Beta-Blockers: Physiological, Pharmacological and Therapeutic Implications

John R. Richards, M.D. (Editor)
Department of Emergency Medicine, University of California, Davis School of Medicine, Sacramento, California, USA

Series: Pharmacology – Research, Safety Testing and Regulation
BISAC: MED071000

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In the late 1950s, Sir James Black made a tremendous contribution to pharmacology and medicine with his discovery of β-blockers. After the first β-blockers became available in the 1960s, these drugs were noted to have beneficial effects in reducing morbidity and mortality from ischemic heart disease. It soon thereafter became apparent that blocking the adverse effects of the sympathetic nervous system could benefit many other diseases. As research and development continued, later generations of β-blockers appeared, each with unique properties such that it is now impossible to group these agents into one class to uniformly describe their effects. In this edition of Beta-Blockers: Physiological, Pharmacological and Therapeutic Implications, the authors examine how β-blockers have evolved from their origin as a treatment for angina to a myriad of other related and unrelated medical conditions. These include (in order of appearance), heart failure, hypertension, sepsis, tachydysrhythmias, portal hypertension, variceal bleeding, stimulant toxicity, thyrotoxicosis, obstructive lung disease, trauma, pheochromocytoma, cancer, acute coronary syndromes, and coronary arterial disease. The authors of these chapters hail from a spectrum of medical specialties as diverse as the indications for β-blockers: anesthesiology, cardiology, critical care, emergency medicine, gastroenterology, hematology/oncology, internal medicine, pharmacology, pulmonology, surgery, and toxicology. In this book, we also discuss controversies as well as the evolving and changing indications and contraindications for the use of this amazing class of drugs. This book will be of interest to physicians, pharmacists, nurse practitioners, physician assistants, nurses, research scientists, and informed patients.

Preface

Chapter 1. Beta-Blockers for Heart Failure: Pharmacology, Relevance, and Justification
(Shahid Akbar and John R. Richards, Medical University of the Americas, Nevis, West Indies, and others)

Chapter 2. Beta-Blockers for Control of Hypertension: Controversy, Evidence, and Current Practice
(Shahid Akbar and John R. Richards, Medical University of the Americas, Nevis, West Indies, and others)

Chapter 3. Beta-Blockers in Critical Care and Obstructive Lung Diseases: New Directions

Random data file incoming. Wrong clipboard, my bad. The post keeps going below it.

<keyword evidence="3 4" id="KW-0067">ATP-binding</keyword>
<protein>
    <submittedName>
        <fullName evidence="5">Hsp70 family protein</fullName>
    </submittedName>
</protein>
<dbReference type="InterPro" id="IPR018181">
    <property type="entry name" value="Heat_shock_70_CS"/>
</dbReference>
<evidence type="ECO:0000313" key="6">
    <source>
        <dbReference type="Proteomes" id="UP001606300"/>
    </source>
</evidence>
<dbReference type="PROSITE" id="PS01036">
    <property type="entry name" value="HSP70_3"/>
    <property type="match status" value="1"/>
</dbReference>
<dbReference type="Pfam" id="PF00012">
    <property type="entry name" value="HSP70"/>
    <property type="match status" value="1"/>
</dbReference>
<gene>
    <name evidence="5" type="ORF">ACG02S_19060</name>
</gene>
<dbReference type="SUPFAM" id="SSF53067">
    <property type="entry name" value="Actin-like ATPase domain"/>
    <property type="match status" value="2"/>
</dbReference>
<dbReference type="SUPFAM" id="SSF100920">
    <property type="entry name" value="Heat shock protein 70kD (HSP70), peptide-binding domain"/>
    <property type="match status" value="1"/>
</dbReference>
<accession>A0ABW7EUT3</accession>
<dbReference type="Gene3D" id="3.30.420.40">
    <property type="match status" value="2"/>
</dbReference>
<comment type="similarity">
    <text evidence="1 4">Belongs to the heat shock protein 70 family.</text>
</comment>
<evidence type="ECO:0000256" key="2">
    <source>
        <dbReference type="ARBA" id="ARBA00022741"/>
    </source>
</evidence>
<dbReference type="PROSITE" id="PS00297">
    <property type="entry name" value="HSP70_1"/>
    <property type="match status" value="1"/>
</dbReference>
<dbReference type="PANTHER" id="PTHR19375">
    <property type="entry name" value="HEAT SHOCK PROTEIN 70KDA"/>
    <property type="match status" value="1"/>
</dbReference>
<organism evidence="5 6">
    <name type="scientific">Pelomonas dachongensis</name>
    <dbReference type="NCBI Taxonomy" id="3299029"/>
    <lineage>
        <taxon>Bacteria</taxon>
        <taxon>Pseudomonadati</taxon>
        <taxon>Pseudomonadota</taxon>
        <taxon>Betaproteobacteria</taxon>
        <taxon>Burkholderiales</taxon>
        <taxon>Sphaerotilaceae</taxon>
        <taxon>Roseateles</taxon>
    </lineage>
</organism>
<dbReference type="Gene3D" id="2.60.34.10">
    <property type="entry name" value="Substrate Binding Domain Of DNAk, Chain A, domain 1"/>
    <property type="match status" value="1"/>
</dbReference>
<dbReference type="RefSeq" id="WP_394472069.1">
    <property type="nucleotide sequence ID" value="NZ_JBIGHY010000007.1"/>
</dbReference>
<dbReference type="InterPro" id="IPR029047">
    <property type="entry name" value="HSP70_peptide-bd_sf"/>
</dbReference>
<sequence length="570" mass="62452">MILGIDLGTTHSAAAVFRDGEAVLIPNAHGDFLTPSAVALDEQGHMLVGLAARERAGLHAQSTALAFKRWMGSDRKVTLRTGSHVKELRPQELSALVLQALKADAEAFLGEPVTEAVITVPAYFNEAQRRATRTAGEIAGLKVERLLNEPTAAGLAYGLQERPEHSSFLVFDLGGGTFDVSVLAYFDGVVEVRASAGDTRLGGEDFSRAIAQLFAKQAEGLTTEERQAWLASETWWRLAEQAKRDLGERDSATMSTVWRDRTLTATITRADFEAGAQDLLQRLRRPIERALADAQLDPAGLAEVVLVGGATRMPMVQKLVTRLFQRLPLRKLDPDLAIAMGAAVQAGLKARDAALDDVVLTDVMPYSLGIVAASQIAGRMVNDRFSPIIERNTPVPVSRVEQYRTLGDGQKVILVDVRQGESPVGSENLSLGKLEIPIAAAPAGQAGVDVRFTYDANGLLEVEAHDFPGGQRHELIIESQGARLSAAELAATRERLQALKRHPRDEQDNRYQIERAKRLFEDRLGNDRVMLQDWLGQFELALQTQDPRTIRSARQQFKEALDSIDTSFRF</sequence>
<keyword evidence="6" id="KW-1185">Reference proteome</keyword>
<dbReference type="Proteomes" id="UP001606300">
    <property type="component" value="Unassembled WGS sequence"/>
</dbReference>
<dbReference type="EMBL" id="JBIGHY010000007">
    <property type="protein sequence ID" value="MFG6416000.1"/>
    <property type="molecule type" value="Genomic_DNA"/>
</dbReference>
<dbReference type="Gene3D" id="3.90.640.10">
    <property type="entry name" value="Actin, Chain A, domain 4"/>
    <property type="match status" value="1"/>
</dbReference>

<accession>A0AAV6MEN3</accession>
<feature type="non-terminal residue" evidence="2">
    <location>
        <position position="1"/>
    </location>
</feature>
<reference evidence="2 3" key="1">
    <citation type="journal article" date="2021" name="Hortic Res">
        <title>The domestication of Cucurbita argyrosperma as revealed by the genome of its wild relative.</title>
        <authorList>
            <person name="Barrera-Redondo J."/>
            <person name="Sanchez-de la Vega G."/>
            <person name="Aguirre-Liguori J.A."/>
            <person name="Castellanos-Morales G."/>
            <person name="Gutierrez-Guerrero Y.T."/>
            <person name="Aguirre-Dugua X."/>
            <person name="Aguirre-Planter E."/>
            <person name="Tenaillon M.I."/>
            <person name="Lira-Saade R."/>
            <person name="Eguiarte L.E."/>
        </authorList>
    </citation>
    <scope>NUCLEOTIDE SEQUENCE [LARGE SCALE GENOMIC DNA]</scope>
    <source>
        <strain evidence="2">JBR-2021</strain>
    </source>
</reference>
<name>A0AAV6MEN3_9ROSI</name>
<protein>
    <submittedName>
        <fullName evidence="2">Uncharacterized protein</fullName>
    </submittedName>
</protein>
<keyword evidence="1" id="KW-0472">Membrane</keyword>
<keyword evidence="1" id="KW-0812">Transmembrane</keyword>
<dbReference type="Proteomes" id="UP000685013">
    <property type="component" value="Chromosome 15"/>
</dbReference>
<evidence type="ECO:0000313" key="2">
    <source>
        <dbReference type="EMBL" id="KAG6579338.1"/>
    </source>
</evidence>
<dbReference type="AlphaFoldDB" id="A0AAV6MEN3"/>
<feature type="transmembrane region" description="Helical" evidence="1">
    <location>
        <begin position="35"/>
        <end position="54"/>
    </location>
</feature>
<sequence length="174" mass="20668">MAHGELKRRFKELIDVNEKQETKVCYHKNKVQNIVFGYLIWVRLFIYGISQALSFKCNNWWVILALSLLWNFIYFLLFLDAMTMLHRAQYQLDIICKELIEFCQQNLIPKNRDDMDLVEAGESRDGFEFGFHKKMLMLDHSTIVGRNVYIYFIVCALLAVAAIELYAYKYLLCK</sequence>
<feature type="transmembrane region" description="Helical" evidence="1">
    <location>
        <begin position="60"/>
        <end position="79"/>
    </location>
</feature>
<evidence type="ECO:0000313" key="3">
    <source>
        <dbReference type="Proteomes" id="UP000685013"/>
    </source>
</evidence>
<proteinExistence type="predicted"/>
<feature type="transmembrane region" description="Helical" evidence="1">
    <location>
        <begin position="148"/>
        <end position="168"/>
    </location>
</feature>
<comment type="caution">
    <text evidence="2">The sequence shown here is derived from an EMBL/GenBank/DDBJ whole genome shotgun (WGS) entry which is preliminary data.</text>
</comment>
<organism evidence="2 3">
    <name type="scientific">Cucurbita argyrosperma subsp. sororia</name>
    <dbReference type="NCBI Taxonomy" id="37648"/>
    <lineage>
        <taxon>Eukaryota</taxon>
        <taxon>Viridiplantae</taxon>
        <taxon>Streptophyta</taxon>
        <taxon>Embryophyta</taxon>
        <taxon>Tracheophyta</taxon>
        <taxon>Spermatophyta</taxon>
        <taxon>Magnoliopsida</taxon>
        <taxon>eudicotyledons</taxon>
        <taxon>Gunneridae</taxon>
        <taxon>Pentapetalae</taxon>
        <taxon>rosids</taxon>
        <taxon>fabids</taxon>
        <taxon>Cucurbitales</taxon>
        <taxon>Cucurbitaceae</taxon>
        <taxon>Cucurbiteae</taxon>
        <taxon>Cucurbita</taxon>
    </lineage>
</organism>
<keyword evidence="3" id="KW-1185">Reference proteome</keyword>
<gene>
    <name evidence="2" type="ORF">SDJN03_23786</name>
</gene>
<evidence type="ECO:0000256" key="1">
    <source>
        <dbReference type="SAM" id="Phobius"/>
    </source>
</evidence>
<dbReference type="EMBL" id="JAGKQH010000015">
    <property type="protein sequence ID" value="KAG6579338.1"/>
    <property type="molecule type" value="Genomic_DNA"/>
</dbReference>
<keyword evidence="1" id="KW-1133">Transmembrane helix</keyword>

(Brooks T. Kuhn, E. Pierce Stewart, Mark V. Avdalovic, Timothy E. Albertson, and Michael Schivo, Department of Internal Medicine, University of California, Davis, Medical Center, Sacramento, California, and others)

Chapter 4. Beta-Blockers Following Traumatic Injury
(Tyler J. Loftus, Elizabeth S. Miller, and Alicia M. Mohr, Department of Surgery and Sepsis and Critical Illness Research Center, University of Florida, Gainesville, Florida, USA)

Chapter 5. Beta-Blocker Overdose: Progressive Treatment Options
(Timothy. E. Albertson, Alyrene A. Dorey, John R. Richards, and Susan Murin, Department of Internal Medicine, Division of Pulmonary, Critical Care and Sleep Medicine, University of California, Davis School of Medicine, Sacramento, California, USA, and others)

Chapter 6. Beta-Blockade in Septic Shock: A Paradigm Shift in Management?
(Richard Browne and Tony Whitehouse, Department of Critical Care and Anaesthesia, Queen Elizabeth Hospital, Birmingham, United Kingdom)

Chapter 7. The Unopposed Alpha-Stimulation Phenomenon: What is the Role of Beta-Blockers?
(John R. Richards, Howard E. McKinney Jr, and Bernard Silke, Department of Emergency Medicine, University of California, Davis School of Medicine, Sacramento, California, USA, and others)

Chapter 8. Beta-Blockers and Cancer: An Emerging Treatment
(Shahid Akbar and John R. Richards, Medical University of the Americas, Nevis, West Indies, and others)

Chapter 9. The Use of Beta-Blockers in the Emergency Department
(Max Hockstein and Deborah Diercks, Department of Emergency Medicine, University of Texas Southwestern, Dallas, Texas, USA)

Chapter 10. Beta-Adrenergic Blockade in Patients with Myocardial Infarction: Evolution, Efficacy and Controversy
(Ezra A. Amsterdam, Shahad Al Chalaby, Sean Fraser, Naveen Gupta, Tina Gupta, Muhammad Majid, Balasingam Thevakumar, Navya Sree Vipparla, and Sandhya Venugopal, Division of Cardiovascular Medicine, Department of Internal Medicine, University of California, Davis School of Medicine, Sacramento, California, USA)

Chapter 11. Beta-Blocker Therapy for Acute Coronary Syndrome and Stable Coronary Artery Disease: Current Issues and Outcomes
(Manoj Kesarwani, Division of Cardiovascular Medicine, Department of Internal Medicine, University of California, Davis School of Medicine, Sacramento, California, USA, and others)

Index

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